Much talk has centred on housing standards recently, and quite rightly – we need thousands of quality homes right across Dublin, indeed in all of our urban centres.
While there are many small developments in train, there are three major parcels of Dublin City Council land under development consideration. These parcels – one in Cherry Orchard and two in Coolock – have the potential to provide more than 1,300 homes. How these lands are developed is as important as the type of housing units we put on them.
We are all too familiar with the criticism that housing supply, and particularly social housing, has been driven by private developers. Developers acquired land, contracted building companies and then sold the houses off for as high a price as possible.
Many of us bought into this and are living with the consequences, not only from a negative-equity perspective, but from the perspective of poor amenities – particularly a lack of green open spaces for our children to play on – high management fees and estates still waiting to be taken in charge by our local authorities.
Only a small percentage of units was obliged to the local authorities, resulting in the disaster of the limited social housing supply that we are now trying to grapple with and rectify.
This time around we have the opportunity to learn from the past and do things differently. Developers are not the only option in town when it comes to building houses, particularly on local-authority-owned land.
Not-for-profit housing organisations take a different approach to housing development and return – a long-term, here-to-stay approach. Not-for-profit housing organisations see the bigger picture; they don’t go in for a quick turnaround but rather take a planned return on their investment through a mix of social housing rents, long-term secure private rental and sales to owner-occupiers.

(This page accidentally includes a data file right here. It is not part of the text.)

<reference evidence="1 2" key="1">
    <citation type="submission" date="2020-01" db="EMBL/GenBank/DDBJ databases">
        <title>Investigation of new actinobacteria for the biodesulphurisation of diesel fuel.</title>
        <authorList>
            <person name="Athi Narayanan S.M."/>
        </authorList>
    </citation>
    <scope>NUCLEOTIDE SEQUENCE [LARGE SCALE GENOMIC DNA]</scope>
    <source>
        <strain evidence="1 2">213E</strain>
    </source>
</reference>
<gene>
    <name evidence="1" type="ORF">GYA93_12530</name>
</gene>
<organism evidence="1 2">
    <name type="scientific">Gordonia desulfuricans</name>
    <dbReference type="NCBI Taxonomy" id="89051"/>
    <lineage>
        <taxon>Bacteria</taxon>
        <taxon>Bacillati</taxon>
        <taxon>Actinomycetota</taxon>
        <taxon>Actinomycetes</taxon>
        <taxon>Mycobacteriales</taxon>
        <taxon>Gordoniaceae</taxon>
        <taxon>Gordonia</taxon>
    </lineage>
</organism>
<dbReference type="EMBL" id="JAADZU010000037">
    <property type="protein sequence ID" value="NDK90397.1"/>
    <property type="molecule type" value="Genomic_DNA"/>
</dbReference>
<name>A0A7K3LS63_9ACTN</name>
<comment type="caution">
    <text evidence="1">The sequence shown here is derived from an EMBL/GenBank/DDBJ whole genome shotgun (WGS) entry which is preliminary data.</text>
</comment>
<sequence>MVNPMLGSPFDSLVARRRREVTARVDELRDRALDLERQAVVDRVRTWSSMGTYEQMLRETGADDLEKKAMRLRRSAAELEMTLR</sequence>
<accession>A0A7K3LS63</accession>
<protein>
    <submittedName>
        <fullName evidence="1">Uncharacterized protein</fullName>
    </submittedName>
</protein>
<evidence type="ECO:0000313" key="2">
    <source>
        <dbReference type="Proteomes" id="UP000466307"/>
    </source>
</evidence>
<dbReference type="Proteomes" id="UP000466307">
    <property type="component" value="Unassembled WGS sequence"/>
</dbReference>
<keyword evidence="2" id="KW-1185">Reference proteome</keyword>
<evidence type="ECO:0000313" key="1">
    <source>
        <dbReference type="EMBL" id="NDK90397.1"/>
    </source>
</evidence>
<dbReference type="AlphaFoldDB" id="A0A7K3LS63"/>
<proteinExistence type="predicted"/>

Working closely with not-for-profit housing organisations, local authorities can take advantage of their approach: housing types suitable for mixed-tenure housing needs can willingly be built; infrastructure and the key amenities needed to create and support long-term sustainable communities can be integrated into the overall plan and built as part of the process.
Not-for-profit housing organisations also manage the developments once built, highlighting their long-term commitment to the community.
This approach is potentially disruptive. Long-term below-market rents and more-appropriate profit margins on housing sales could impact on rising rents and house prices and introduce some moral regulation to the sector.
This, could have a knock-on impact on developers and landlords and their potential profit margins. Dublin renters and buyers, however, would be less concerned about affordability and possible homelessness.
Dare we move beyond the norm to date and demand an approach that will provide maximum housing return to our local authorities and to the citizens of Dublin? If there is a will, there is a way!